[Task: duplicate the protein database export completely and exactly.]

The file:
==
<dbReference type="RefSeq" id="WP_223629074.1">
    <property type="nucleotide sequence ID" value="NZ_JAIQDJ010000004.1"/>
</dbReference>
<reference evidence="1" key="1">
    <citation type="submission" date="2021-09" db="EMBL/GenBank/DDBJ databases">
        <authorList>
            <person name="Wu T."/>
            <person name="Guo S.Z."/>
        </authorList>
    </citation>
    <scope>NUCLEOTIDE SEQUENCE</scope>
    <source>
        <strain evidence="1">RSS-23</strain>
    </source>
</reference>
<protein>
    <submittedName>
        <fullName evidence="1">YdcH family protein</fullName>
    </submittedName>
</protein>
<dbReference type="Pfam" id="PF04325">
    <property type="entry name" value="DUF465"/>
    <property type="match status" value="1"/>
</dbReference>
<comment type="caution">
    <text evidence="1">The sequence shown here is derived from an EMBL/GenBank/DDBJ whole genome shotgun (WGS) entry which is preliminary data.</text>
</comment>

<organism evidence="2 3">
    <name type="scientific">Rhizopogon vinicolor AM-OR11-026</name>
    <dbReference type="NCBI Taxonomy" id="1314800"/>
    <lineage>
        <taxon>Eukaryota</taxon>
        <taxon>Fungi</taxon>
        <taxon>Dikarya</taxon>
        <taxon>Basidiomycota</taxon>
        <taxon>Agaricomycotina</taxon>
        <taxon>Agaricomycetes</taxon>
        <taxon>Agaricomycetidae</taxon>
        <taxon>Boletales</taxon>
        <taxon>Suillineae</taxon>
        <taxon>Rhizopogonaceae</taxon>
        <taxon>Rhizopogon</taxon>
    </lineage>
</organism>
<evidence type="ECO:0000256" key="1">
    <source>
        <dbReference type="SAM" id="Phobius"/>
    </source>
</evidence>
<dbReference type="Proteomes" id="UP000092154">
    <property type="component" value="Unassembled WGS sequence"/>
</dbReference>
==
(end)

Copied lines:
<dbReference type="RefSeq" id="WP_223629074.1">
    <property type="nucleotide sequence ID" value="NZ_JAIQDJ010000004.1"/>
</dbReference>
<reference evidence="1" key="1">
    <citation type="submission" date="2021-09" db="EMBL/GenBank/DDBJ databases">
        <authorList>
            <person name="Wu T."/>
            <person name="Guo S.Z."/>
        </authorList>
    </citation>
    <scope>NUCLEOTIDE SEQUENCE</scope>
    <source>
        <strain evidence="1">RSS-23</strain>
    </source>
</reference>
<protein>
    <submittedName>
        <fullName evidence="1">YdcH family protein</fullName>
    </submittedName>
</protein>
<dbReference type="Pfam" id="PF04325">
    <property type="entry name" value="DUF465"/>
    <property type="match status" value="1"/>
</dbReference>
<comment type="caution">
    <text evidence="1">The sequence shown here is derived from an EMBL/GenBank/DDBJ whole genome shotgun (WGS) entry which is preliminary data.</text>
</comment>

<organism evidence="2 3">
    <name type="scientific">Rhizopogon vinicolor AM-OR11-026</name>
    <dbReference type="NCBI Taxonomy" id="1314800"/>
    <lineage>
        <taxon>Eukaryota</taxon>
        <taxon>Fungi</taxon>
        <taxon>Dikarya</taxon>
        <taxon>Basidiomycota</taxon>
        <taxon>Agaricomycotina</taxon>
        <taxon>Agaricomycetes</taxon>
        <taxon>Agaricomycetidae</taxon>
        <taxon>Boletales</taxon>
        <taxon>Suillineae</taxon>
        <taxon>Rhizopogonaceae</taxon>
        <taxon>Rhizopogon</taxon>
    </lineage>
</organism>
<evidence type="ECO:0000256" key="1">
    <source>
        <dbReference type="SAM" id="Phobius"/>
    </source>
</evidence>
<dbReference type="Proteomes" id="UP000092154">
    <property type="component" value="Unassembled WGS sequence"/>
</dbReference>